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Estonia: OSCE Mission Believes It Has Fulfilled Its Purpose

  • Don Hill

Estonia abolished this week its requirement that candidates for parliament and local councils be able to speak Estonian, a rule that barred the candidacies of a substantial share of its Russian-speaking minority. A day later, an official with the Organization for Security and Cooperation in Europe (OSCE) said the OSCE mission's task in the Baltic state appears to have been completed.

Prague, 23 November 2001 (RFE/RL) -- Seldom has any nation so welcomed the idea of being abandoned by a friend.

In 1992, Estonia invited the OSCE to establish a mission in its capital, Tallinn. It was established the following year.

Now, the OSCE says it believes the work of its mission in Estonia is done.

Sabine Machl, deputy head of mission, put it this way in a telephone interview:

"Our ambassador, ambassador [Doris] Hertrampf, will be called to Vienna. She will report on the progress here in Estonia, on the situation here in Estonia. And she will also recommend that the mandate of the OSCE mission to Estonia could be regarded as having been fulfilled."

The mission, whose mandate has been extended in six-month intervals in its eight-plus years, has been monitoring five specific criteria for post-communist Estonia to be considered a fully normalized member of the international community.

Earlier this week, the Estonian Parliament abolished a requirement established three years ago that deputies in the national parliament and local councils be speakers of Estonian. This was the last, and possibly the most difficult, of the criteria. The language law had effectively barred most of Estonia's 28 percent Russian-speaking minority from serving as legislators.

The OSCE and the European Union, which Estonia is eager to join, considered the law an unacceptable discrimination against an important minority.

Estonia is the northernmost of the Baltic states and shares its entire 200-kilometer eastern border with its giant neighbor Russia. The relationship has long been a close and uneasy one.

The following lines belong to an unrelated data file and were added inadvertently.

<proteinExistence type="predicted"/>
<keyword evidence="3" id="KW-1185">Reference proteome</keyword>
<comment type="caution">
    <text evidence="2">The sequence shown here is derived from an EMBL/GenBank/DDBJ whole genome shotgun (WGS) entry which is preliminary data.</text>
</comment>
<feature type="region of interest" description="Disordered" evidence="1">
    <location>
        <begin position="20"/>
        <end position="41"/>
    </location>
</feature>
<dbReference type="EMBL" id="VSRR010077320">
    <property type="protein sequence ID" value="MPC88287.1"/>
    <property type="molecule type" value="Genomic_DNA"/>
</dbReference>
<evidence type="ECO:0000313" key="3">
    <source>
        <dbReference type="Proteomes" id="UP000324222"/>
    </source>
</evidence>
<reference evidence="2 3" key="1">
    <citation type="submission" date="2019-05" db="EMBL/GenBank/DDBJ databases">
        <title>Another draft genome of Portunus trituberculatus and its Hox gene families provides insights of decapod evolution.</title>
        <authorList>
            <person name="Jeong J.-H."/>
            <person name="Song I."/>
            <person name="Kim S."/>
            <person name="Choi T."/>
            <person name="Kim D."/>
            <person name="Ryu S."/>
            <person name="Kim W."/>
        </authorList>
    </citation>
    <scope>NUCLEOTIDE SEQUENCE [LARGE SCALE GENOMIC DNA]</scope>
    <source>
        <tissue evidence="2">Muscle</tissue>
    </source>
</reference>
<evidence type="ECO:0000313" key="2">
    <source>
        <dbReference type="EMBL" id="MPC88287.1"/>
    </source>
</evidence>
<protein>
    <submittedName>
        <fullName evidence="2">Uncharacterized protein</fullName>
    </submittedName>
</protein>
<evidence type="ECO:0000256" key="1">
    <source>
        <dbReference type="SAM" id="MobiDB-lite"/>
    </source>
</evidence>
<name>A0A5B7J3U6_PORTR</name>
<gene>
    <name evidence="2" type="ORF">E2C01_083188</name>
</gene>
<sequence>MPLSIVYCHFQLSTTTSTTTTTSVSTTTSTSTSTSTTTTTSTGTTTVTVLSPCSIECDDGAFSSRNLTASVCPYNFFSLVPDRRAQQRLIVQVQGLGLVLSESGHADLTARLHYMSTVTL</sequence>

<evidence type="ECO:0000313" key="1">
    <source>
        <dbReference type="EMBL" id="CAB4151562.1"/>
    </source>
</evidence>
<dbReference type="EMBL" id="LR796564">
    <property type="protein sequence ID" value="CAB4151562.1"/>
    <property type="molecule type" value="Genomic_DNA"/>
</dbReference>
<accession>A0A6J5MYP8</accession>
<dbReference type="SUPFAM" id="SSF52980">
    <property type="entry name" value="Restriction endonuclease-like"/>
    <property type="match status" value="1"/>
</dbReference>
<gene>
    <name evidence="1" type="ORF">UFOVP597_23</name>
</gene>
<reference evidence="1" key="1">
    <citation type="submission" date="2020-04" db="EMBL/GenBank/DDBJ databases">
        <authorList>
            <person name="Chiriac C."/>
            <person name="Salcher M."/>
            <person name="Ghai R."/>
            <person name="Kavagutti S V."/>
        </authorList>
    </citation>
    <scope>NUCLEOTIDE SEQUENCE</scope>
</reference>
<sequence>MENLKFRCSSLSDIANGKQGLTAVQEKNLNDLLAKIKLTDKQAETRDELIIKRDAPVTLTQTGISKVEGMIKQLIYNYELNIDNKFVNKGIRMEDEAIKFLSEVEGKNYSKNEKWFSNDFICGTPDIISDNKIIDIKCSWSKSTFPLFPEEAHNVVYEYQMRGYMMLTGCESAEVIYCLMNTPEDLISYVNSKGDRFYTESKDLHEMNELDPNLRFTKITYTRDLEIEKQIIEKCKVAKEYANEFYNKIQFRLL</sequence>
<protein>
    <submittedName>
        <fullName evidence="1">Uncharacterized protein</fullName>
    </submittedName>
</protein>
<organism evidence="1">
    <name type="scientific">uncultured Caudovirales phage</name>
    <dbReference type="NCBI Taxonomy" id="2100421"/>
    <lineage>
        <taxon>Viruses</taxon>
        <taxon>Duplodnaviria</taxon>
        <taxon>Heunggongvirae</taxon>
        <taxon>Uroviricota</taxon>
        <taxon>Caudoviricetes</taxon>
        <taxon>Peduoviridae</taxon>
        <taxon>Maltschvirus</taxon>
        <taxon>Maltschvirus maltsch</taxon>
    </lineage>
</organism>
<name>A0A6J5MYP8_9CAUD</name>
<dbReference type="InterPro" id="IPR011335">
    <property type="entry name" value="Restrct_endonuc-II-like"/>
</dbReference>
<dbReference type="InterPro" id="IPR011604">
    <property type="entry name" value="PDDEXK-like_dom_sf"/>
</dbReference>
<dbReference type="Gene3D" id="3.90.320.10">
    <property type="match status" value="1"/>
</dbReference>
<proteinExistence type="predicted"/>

Before the first world war, Estonia was a province of imperial Russia. It was independent in the interwar period. The Soviet Union conquered the small nation in 1940 and incorporated it as the Estonian Soviet Socialist Republic.

In 1990, as the Soviet Union stumbled, the government of Estonia declared the country an occupied territory. During the failed coup in Russia in August 1991, Estonia boldly declared its independence. The Soviet Union recognized its independence the next month.

After regaining its independence, Estonia reversed Soviet laws promoting the Russian language and adopted new legislation entrenching the Estonian language -- an esoteric tongue widely considered to be among the world's most difficult. Few Russian citizens of Estonia have mastered it.

Tensions between Russia and its small neighbor continue, partly over Estonia's candidacy to join the EU, but primarily over Estonia's campaign to be accepted into NATO.

The latest tension surfaced earlier this month when an Estonian newspaper published what it said was the text of an e-mail message from Estonian Prime Minister Mart Laar to members of his Pro Patria party. The newspaper quoted Laar as saying that Estonian integration with the West will require Russia to learn to knock politely instead of -- in the newspaper's quotation -- "carving a window into Europe with an ax."

Neither Laar nor the Estonian government has confirmed, or denied, the report, but the Russian Foreign Ministry subsequently denounced the purported e-mail as a crude attack against Moscow.

Relations between Russia and Estonia could be significant in the question of continued OSCE supervision because Russia is a voting OSCE member. Its opposition -- if it offers any -- could throw the end of the Estonian mission's mandate in doubt.

Michael Krejza, first secretary of the European Commission delegation in Tallinn, said today that the EU considers Estonia's bow to international advice on its language law to be an important development. He said that if the OSCE formally declares its mission in Estonia to be successfully ended, the country's hopes for EU accession will advance. The language law, he said, was the last significant barrier.

"So, in fact, as we see it, the mandate of the OSCE mission has probably been fulfilled. I say 'probably' because, of course, it's a decision for the OSCE bodies in Vienna to determine whether or not this is the case. And this will happen in a few weeks."

For her part, speaking for the OSCE mission, Deputy Director Machl extolled Estonia's progress during the years of the mission.

"We have to consider ways and means of transferring our [human rights monitoring] responsibilities to institutions or organizations representing the local population. And we have seen a lot of progress in this respect, as well."

She named two areas in particular -- the Estonian national ombudsman increasing his reach, and improvements in the courts.

"Because, for example, the ombudsman has opened an office in Ida-Virumaa [region] in the northeast of Estonia in the cities of Nara and Joho in June of this year. [And] we find here in Estonia a very well-functioning legal system. The courts are functioning very well. They are judging independently."

Machl said the OSCE mission received its latest six-month mandate extension last June and it expires next month.

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